Debating Preservation in the Southwest's Spanish Missions
The temperature drops dramatically as you step through tall church doors into the cavernous interior. The ancient five-foot-thick walls have the dignity of living ruins. Where plaster is missing, you can see graying adobe bricks, and the painted decorations on the whitewashed walls have faded. Yet the Tumacácori mission still seems to breathe, and it still provides sanctuary from the shimmering desert heat.
The tower bells toll, and 10 gray-haired men and women enter, singing in Latin as they make their way to the altar past the dozens of people in the transept. A man in a black cassock and wide-brimmed hat addresses the audience with a heavy Spanish accent. He introduces himself as Father Eusebio Francisco Kino, the Jesuit priest who, beginning in the 1680s, founded a chain of Spanish colonial missions in the Pimería Alta -- modern-day southern Arizona and northern Mexico.
From the 16th to the 18th centuries, Jesuit, Dominican and Franciscan priests established hundreds of missions as far north as San Francisco. The missions served as bases for the Spanish effort to colonize and convert Native Americans and secure the sprawling empire of New Spain. They typically included crops and livestock as well as living quarters (conventos) and a church. Father Kino visited this spot in Arizona a few times, and Franciscans began building the current church in 1800 near the site of a previous Jesuit church. Construction was never finished, but the church is now the centerpiece of Tumacácori National Historical Park, 60 miles south of Tucson. The man in the cassock is really Don Garate, the park's chief of interpretation, who portrays various historical characters to highlight the mission's cultural value.
Soon, Garate changes into a red outfit with a blue cape and a jaunty black hat: He has become a Spanish captain, Juan Bautista de Anza. He poses for photographs, his white handlebar mustache dancing above his smile. "I can bring history to life inside that building a lot easier than I can in an auditorium somewhere," he says, pointing to the church. "That's the beautiful thing about a place like this -- you do have the ruins, the actual building they were in. So that's why you have to do preservation."
Yet despite their importance as tangible symbols of a thorny history, the Southwest's missions survive today in a wide range of conditions. Some are just decaying piles of melted adobe. The National Park Service and other preservation experts are still learning how to take care of them, using earthy materials such as mud and cactus glue. And there's an ongoing philosophical argument: Do we honor history more by arresting its progress or by letting it run its course -- even if it means the loss of historic artifacts?
Slap! Whap! Pedro Tanori throws handfuls of mud into a rectangular wooden frame and carefully presses the mixture of clay, sand and silt into it. You have to keep it flush with the ground to make clean edges on the adobe bricks, he explains. Once he removes the frame, he'll let the bricks dry in the sun for three or four weeks. "Two guys can make about 200-300 adobes a day if they're working pretty quickly and the mud is being made for them," he says.
Images from the restoration of the San Xavier mission.
Tanori is narrating a video about making adobe bricks. It was filmed during a 2008 workshop at Tumacácori -- a fitting venue, since more than 90,000 adobes went into building the original church. Missions Initiative -- a group of academics, Park Service staff and craftspeople who support using traditional materials to preserve missions -- ran the workshop. They're working on a comprehensive list of all Spanish Colonial mission sites in the borderlands as well as a manual of the best preservation practices and instructional videos like this one, all posted on a bilingual website. Other hands-on workshops have been held over the last 15 years or so on both sides of the border.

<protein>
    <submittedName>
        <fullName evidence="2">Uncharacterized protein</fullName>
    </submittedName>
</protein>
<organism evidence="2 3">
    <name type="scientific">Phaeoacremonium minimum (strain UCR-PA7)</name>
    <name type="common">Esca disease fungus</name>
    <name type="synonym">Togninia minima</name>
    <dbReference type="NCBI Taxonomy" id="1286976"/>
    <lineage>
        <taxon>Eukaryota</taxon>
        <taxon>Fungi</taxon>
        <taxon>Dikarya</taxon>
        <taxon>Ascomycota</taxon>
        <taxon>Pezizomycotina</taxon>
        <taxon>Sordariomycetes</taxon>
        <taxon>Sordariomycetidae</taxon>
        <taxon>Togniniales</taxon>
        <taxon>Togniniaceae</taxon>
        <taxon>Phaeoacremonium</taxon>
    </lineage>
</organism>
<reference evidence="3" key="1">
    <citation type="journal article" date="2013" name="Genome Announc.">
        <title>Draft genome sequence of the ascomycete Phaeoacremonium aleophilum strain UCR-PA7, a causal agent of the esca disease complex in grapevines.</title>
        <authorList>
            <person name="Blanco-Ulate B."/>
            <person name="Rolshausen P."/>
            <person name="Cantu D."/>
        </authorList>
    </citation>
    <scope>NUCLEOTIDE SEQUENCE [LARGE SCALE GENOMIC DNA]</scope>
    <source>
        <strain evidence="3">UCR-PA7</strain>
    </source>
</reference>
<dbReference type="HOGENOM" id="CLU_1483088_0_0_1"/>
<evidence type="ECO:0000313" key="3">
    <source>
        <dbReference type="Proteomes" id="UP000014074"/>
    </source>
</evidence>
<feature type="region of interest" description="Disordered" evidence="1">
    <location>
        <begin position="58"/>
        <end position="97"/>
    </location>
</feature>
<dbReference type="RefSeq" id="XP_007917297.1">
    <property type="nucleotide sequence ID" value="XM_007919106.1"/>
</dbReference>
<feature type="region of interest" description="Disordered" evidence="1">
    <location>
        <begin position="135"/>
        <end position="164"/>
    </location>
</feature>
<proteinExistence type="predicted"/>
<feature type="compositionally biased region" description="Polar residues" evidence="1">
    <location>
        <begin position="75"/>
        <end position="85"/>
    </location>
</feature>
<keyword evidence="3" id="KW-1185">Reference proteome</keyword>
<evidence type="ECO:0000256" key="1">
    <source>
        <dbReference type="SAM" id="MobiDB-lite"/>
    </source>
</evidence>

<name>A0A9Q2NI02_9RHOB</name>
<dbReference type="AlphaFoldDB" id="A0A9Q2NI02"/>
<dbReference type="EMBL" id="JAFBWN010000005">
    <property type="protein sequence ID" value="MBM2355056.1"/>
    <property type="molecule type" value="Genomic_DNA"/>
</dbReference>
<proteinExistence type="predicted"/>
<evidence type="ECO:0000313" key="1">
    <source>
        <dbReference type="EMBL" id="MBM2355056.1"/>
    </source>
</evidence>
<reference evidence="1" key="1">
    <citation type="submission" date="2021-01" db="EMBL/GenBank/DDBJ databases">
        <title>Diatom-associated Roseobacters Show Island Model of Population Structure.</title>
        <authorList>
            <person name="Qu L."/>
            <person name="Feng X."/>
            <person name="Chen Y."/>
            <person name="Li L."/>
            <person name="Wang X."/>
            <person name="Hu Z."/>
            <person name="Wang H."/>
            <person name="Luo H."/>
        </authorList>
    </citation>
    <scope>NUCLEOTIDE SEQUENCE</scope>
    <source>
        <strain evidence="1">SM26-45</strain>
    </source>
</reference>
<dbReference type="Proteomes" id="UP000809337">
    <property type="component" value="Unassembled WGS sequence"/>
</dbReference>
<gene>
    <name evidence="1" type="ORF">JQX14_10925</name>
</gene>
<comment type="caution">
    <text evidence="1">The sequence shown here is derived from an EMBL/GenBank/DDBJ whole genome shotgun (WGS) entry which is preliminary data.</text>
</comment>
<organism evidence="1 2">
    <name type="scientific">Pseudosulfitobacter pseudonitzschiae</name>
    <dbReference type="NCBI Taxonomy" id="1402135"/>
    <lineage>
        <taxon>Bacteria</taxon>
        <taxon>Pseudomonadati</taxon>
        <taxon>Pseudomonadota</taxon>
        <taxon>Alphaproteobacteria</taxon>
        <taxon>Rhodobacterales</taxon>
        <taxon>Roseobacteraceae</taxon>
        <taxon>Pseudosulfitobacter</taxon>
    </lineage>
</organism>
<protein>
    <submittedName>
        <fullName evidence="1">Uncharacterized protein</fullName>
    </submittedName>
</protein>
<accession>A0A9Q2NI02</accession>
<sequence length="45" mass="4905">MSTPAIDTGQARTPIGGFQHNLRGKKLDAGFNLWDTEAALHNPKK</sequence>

"Adobe preservation is so specialized -- there are really no written manuals," says Pat O'Brien, a National Park Service cultural resource specialist in Tucson. "One of our biggest concerns is losing traditional methodology," says David Yubeta, Tumacácori's former exhibit specialist. "(We're) trying to get people to remember how to do it like they did in the old days."
Since Tumacácori became part of the Park Service system in 1916, it has served as an experimental site for preservation techniques. Its walls record the changing philosophy. Early on, the agency believed that structures had to be fully restored -- even rebuilt if necessary -- for visitors to understand and appreciate them. But over the years, a different approach has emerged. It holds that historical authenticity is better served if ruins are stabilized and preserved, but not completely rebuilt.
Preservation crews constantly search for better ways to extend the lifespan of ruins. From the 1930s through the 1970s, they used synthetic resins, latex paints and Portland cement. But those are not compatible with natural materials like adobe mud and lime plaster, which expand and contract from moisture changes in what Yubeta calls a rhythm of "breathing and moving and twisting and turning and dancing and doing the hula-hoop." In many places, cement-hardened adobe walls eroded internally to such a degree that they became little more than hollow shells. The church at Tumacácori suffered from those methods; rebar was even drilled into walls to keep the plaster in place. "Things the NPS did come back to haunt you," says Yubeta. "At the time they were done, that was the best method, but what they didn't realize was the incredible damage it caused."
The Park Service began to take an even more hands-off approach -- simply stabilizing ruins with mostly natural materials -- in the late 1970s. That's apparent at Tumacácori's sister missions -- Calabasas and Guevavi -- which share the 360-acre site along the Santa Cruz River and were brought under Park Service management in the 1990s. At Guevavi, the roof fell in long ago and has not been replaced.